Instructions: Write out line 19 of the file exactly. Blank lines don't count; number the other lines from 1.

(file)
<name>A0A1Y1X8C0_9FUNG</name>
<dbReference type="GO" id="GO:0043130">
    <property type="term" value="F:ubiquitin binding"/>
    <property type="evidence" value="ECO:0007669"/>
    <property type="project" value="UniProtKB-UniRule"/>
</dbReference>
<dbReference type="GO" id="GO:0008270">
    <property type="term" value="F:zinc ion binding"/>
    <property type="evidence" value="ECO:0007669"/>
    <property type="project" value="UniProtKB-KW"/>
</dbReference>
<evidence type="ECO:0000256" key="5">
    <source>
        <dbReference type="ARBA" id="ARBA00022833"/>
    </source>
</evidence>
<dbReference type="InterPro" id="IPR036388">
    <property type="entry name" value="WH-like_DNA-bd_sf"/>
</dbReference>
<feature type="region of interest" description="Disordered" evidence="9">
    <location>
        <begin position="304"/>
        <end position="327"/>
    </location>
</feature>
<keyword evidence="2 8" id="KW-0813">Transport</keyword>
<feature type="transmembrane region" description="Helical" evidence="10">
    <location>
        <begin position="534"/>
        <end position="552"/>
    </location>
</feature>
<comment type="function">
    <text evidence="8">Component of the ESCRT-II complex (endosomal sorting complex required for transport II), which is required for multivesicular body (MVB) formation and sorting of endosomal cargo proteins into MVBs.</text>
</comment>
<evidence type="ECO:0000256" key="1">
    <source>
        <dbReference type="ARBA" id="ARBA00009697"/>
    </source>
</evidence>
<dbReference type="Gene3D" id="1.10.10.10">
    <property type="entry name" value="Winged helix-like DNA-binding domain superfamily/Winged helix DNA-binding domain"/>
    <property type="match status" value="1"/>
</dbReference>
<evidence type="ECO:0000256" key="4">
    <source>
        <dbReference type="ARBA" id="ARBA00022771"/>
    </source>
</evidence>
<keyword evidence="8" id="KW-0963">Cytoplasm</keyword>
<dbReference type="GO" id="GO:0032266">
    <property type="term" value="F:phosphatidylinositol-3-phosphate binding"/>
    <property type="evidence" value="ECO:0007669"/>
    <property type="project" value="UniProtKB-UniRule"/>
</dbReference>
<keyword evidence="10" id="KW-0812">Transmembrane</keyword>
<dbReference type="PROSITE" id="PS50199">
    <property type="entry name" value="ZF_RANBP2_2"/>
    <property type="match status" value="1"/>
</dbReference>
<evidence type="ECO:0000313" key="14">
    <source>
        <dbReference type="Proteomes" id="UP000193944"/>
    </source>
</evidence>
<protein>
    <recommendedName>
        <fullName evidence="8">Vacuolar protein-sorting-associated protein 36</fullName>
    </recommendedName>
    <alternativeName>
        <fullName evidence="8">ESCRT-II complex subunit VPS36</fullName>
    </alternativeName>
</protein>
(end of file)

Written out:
</dbReference>